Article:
So I successfully navigated my hour or so out in the elements without suffering any frostbite or being arrested on suspicion of being a budding terrorist.
But go out in the snow?…. No… I don’t think so. I do hope it clears away by Thursday as I have to go back to Leicester Hospital for my Endoscopy… oh sorry, no more about this as I promised a medical-free blog, as it is all just too depressing.
And Hey! The Christmas season is fast approaching….
Here’s a turn up for the books…
I have a whole new family.
Many of us have seen the popular BBC programme, “Who do you think you are?” which involved celebrities / well known public figures digging up records of their family ancestors to find out where they have come from.
There is also another programme on UK ITV entitled, “Long Lost Family” which helps people to trace long-lost relatives who they haven’t seen for many years, or in many cases, have never seen before at all.
Both are excellent and entertaining programmes, and “long Lost Families” in particular is often a real tearjerker, but they are usually happy tears, not sad.
What has all this got to do with Mobi?
Well, ever since I was in my early twenties, I have been very curious to know more about my father’s side of the family, as I had never met nor had I heard him speak of a single one of his relatives. For all I knew he could have been an orphan since birth.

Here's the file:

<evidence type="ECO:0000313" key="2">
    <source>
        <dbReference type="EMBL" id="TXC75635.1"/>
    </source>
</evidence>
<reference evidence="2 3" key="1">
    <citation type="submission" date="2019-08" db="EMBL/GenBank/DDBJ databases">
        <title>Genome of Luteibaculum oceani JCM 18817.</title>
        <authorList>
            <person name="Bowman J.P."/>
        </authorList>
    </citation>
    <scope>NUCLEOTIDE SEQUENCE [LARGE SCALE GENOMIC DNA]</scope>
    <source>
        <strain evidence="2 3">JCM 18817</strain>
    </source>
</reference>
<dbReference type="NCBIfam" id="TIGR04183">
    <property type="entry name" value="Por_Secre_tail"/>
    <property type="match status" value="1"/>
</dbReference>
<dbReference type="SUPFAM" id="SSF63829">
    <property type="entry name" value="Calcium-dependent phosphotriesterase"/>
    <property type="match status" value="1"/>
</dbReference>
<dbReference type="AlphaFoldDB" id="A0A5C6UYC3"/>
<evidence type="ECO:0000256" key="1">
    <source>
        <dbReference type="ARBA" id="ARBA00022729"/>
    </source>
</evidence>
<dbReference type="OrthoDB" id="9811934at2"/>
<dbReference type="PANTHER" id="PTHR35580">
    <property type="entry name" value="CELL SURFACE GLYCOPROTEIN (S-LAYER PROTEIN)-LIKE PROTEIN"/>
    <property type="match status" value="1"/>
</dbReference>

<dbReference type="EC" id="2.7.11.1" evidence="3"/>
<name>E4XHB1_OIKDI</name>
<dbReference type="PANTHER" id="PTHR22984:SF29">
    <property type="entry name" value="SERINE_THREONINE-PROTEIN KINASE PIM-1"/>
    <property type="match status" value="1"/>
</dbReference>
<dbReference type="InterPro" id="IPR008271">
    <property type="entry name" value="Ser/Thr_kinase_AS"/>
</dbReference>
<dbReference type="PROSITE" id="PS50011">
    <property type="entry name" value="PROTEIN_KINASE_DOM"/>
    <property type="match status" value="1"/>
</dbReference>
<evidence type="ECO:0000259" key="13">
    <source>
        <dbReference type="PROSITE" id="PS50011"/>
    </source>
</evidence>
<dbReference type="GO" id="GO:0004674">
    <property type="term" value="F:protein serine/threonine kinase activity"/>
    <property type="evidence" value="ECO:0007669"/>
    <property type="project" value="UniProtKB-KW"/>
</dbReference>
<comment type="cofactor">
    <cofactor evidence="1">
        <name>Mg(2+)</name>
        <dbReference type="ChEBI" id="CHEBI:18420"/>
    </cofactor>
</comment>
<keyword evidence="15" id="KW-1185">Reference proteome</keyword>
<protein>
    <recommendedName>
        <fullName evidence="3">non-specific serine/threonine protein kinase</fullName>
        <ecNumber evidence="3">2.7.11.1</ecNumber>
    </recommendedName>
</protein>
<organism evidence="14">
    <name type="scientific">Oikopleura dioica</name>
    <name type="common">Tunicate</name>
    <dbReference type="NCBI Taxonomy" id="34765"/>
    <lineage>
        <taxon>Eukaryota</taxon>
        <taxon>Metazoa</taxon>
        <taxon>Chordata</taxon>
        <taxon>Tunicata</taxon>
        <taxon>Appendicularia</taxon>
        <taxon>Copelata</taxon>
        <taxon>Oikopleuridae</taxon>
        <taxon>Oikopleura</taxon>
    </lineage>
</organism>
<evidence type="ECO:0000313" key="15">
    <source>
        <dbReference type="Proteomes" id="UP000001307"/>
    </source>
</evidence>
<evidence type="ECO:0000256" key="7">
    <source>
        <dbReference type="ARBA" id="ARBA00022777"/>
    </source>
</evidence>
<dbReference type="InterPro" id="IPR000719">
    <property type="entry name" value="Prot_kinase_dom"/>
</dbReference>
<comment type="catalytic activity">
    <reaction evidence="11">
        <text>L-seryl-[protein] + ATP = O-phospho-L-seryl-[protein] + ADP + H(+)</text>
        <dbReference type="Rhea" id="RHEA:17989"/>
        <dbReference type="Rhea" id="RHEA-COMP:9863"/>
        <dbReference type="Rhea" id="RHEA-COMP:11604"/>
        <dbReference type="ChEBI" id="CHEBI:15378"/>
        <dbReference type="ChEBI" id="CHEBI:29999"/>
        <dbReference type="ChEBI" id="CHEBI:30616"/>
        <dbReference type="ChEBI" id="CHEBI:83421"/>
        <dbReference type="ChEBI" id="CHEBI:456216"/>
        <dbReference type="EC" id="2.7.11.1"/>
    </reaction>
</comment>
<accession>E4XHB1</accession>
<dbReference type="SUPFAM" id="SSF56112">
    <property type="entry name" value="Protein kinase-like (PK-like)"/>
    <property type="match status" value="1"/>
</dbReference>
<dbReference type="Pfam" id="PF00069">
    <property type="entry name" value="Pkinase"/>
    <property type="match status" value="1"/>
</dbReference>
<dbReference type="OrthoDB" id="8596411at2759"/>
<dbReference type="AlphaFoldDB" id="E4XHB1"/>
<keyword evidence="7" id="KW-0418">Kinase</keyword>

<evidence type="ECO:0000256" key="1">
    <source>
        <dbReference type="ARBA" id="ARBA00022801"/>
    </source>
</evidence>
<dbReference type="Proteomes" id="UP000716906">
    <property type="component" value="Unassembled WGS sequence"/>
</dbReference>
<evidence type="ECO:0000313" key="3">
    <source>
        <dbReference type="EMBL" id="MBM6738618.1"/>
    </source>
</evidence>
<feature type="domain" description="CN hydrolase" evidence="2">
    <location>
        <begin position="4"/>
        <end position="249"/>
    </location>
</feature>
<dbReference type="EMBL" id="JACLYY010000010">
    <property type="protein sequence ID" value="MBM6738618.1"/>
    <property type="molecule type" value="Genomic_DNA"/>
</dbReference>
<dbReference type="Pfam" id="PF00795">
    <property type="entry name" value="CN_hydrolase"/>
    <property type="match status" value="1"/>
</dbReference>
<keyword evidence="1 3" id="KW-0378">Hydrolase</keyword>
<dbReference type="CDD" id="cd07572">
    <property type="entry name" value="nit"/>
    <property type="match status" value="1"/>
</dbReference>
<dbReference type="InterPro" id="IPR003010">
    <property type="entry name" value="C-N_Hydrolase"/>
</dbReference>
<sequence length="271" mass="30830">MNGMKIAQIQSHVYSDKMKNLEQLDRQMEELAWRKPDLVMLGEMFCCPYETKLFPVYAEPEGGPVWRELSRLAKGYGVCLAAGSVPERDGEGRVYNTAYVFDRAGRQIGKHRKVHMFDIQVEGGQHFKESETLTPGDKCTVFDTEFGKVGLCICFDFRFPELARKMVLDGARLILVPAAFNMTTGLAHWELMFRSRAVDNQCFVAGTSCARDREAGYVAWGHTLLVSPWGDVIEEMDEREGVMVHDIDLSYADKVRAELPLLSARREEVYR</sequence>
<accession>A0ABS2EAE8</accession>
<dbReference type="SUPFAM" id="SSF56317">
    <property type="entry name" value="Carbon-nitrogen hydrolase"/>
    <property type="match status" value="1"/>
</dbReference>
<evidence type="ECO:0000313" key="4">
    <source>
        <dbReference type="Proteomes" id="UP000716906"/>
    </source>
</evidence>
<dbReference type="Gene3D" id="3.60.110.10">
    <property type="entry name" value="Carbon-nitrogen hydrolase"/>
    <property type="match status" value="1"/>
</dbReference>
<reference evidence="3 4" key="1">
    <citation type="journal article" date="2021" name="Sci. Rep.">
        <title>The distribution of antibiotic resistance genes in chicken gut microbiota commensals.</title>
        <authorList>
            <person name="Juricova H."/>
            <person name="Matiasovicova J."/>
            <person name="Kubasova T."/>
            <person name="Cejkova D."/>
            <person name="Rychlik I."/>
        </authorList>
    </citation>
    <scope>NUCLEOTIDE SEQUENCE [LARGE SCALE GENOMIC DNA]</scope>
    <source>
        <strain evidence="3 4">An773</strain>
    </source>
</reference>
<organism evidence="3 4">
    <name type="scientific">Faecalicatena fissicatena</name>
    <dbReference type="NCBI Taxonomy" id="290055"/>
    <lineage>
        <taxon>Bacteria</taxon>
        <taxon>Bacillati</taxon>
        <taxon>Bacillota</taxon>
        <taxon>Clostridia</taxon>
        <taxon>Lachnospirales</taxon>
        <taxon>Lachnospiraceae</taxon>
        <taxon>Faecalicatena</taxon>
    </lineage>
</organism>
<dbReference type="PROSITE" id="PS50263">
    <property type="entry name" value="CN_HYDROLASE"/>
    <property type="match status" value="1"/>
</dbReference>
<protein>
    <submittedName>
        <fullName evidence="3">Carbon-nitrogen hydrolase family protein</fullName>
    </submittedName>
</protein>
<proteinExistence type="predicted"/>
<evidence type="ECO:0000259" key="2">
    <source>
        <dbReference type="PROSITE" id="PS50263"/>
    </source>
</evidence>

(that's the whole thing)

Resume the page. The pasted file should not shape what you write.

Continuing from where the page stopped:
My curiosity was particularly awakened in my early twenties because it was at this time that I accidentally came across some documents hidden away in my father’s bedroom that told me his background was very far removed from the background he had claimed.
As far as his offspring, (me and my older brother and sister), were concerned, my father was born in Canada and at some point had emigrated to England. He had met and married my mother in the 1930s, spoke with a North American accent, and had served in the Royal Canadian Airforce during the war. Being Canadian helped to explain why we had never met any of his relatives and we had no reason whatsoever to doubt this.
That was until… I met and fell in love with a New York girl … and after she returned to the USA, I decided that the only way I could be near to her was to emigrate to Canada.